Obsessive Compulsive Disorder (OCD) is a condition characterised by unreasonable thoughts and fears (obsessions) that lead to repetitive behaviours (compulsions). The archetypal example is hand-washing, but there are many different forms. In the case of hand-washing, to ease the fear of contamination, one may compulsively wash one’s hands until they are chapped and sore (i.e. self-harm), yet still be unable to rid oneself of the conviction of ongoing risk from germs.
In fact, every addiction is an expression of OCD – the alcoholic compulsively returns to drink to ease (often unconscious) obsession, and the food addict returns to the fridge to avoid underlying emotional disturbance. Given the incidence of addiction in our culture, the level of need for effective treatment of OCD is clear.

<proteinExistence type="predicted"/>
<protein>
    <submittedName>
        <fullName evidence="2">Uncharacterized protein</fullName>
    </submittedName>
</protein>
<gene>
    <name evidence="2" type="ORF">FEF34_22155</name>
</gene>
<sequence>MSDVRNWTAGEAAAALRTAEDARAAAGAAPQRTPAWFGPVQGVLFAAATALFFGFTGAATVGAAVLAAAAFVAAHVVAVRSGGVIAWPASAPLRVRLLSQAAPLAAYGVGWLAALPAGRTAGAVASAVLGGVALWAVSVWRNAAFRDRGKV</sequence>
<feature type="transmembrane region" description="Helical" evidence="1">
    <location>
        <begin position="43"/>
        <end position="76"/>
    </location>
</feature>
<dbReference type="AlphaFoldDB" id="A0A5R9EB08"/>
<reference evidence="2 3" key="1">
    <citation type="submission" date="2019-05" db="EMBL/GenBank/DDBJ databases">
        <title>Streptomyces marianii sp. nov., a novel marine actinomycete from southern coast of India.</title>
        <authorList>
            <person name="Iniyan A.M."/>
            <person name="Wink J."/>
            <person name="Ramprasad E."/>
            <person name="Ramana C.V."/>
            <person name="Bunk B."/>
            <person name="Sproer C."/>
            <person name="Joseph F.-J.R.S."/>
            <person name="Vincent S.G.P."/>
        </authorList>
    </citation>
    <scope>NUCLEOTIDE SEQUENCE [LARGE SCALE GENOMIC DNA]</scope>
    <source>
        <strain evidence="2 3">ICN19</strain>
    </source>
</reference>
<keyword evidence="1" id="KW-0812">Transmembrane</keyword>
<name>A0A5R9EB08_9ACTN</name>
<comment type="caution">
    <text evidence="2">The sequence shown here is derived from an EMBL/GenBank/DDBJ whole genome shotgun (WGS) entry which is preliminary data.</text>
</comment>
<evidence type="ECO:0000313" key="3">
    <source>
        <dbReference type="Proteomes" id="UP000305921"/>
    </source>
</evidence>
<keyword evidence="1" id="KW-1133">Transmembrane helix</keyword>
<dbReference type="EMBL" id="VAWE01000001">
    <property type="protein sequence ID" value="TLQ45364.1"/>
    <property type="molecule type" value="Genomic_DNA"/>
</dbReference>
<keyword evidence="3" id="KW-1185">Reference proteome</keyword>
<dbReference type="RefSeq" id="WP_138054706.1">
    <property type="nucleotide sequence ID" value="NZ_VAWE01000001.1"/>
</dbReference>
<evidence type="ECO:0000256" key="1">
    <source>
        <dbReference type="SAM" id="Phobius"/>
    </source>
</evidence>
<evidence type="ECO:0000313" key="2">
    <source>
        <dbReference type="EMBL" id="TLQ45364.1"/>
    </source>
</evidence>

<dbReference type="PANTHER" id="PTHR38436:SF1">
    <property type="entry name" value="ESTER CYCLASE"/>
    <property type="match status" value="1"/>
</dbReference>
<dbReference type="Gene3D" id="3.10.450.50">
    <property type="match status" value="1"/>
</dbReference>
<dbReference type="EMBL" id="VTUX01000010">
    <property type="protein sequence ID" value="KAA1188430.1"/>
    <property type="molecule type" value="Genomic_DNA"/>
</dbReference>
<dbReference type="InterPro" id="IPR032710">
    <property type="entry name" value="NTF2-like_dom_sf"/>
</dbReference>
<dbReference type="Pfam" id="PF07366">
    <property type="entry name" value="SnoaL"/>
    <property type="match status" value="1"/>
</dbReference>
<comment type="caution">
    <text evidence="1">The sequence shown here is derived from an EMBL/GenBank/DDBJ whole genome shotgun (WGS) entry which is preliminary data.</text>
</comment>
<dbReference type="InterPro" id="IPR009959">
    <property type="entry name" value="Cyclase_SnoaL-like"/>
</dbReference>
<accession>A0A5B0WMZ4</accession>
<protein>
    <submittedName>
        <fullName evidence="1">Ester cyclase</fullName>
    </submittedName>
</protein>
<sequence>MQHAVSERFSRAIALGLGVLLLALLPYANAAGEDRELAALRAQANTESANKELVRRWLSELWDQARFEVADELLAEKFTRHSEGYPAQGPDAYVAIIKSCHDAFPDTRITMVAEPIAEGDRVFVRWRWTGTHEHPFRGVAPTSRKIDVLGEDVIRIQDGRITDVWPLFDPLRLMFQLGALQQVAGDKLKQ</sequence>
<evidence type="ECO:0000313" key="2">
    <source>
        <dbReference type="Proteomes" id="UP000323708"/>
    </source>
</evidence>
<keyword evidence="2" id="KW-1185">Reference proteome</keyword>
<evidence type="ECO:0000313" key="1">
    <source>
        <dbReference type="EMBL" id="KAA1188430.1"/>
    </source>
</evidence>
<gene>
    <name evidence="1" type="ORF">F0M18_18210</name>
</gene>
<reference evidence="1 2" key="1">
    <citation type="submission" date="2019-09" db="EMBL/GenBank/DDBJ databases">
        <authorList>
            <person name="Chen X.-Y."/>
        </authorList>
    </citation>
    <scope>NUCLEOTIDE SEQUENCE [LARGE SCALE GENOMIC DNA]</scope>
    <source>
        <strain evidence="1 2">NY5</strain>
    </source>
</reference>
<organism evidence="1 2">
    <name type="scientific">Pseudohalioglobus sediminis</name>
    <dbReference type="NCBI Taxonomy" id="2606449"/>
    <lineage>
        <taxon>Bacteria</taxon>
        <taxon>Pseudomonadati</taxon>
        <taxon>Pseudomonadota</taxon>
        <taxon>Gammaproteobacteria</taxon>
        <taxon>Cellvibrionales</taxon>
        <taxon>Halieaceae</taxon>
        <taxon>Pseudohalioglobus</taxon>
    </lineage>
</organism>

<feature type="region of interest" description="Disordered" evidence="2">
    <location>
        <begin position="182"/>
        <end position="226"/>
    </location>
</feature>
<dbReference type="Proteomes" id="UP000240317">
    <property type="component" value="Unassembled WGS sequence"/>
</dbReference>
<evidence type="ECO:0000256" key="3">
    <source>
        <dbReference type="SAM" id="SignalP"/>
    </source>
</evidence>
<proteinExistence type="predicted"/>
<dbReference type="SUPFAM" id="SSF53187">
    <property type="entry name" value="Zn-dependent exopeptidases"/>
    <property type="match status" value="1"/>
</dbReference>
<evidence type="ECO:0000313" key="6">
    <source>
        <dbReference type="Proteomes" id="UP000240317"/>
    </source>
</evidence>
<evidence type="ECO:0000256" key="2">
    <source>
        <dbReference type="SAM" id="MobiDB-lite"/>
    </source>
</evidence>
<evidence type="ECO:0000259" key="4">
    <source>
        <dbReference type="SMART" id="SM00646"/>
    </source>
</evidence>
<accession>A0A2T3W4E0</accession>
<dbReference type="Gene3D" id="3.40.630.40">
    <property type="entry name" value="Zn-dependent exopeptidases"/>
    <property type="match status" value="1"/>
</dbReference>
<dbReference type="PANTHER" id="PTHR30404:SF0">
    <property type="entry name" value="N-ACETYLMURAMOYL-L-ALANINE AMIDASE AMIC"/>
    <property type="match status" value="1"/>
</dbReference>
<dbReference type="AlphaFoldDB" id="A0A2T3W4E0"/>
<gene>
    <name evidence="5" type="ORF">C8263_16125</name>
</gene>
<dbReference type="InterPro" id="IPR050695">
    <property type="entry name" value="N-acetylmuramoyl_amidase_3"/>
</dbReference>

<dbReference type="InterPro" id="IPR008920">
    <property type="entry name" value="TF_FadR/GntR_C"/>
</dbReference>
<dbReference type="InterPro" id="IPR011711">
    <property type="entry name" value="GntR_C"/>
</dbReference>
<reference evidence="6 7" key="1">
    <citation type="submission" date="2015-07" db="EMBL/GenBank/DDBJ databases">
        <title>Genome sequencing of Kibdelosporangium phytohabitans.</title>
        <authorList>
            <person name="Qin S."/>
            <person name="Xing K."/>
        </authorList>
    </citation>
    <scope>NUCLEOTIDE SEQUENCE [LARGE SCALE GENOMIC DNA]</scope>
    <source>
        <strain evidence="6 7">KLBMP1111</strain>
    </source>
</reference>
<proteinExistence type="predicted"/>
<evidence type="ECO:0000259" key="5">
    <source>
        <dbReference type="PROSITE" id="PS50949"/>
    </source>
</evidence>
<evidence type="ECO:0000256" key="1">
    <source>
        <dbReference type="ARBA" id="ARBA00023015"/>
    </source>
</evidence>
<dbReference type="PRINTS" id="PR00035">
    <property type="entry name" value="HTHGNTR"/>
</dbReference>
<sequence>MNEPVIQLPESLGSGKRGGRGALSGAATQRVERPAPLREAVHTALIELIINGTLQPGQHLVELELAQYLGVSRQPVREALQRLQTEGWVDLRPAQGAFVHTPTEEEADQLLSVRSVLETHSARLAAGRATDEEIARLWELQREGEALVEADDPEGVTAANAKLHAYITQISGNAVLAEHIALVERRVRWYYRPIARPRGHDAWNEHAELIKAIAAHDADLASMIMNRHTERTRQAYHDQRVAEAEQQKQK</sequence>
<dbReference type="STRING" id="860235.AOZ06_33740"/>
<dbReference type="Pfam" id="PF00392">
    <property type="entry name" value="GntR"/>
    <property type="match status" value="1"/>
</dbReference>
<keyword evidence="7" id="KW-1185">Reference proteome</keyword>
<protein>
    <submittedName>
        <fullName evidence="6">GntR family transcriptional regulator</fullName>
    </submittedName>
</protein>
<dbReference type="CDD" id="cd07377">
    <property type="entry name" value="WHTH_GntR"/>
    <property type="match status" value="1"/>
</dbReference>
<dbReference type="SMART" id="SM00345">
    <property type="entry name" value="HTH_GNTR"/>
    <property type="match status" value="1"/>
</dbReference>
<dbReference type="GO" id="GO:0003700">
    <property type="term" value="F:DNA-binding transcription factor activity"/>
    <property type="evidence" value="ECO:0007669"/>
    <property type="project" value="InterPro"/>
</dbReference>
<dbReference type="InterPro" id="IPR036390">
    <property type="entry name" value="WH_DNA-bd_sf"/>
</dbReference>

A German research team has recently reported on an internet-based writing approach, with some promising results.
In an article published in Psychotherapy and Psychosomatics, whose title begins ‘No talking, just writing’, the team describes how 34 volunteers with DSMIV-classified OCD were randomised into a treatment and a control group, with follow-up at eight weeks and six months. The internet-based writing intervention consisted of 14 sessions and the main outcome measure was change in severity of OCD symptoms.
Symptoms were significantly improved in the treatment group and the effect remained consistent at six-month follow-up. Compliance was excellent, with only four participants (12%) leaving the study prematurely. Of the thirty completers, 90% considered their condition improved and would recommend such intervention to their friends.
So is internet-based writing therapy the way ahead for OCD? Obviously, larger sample sizes are needed, but this research clearly suggests positive potential.
Written by Jacqui Hogan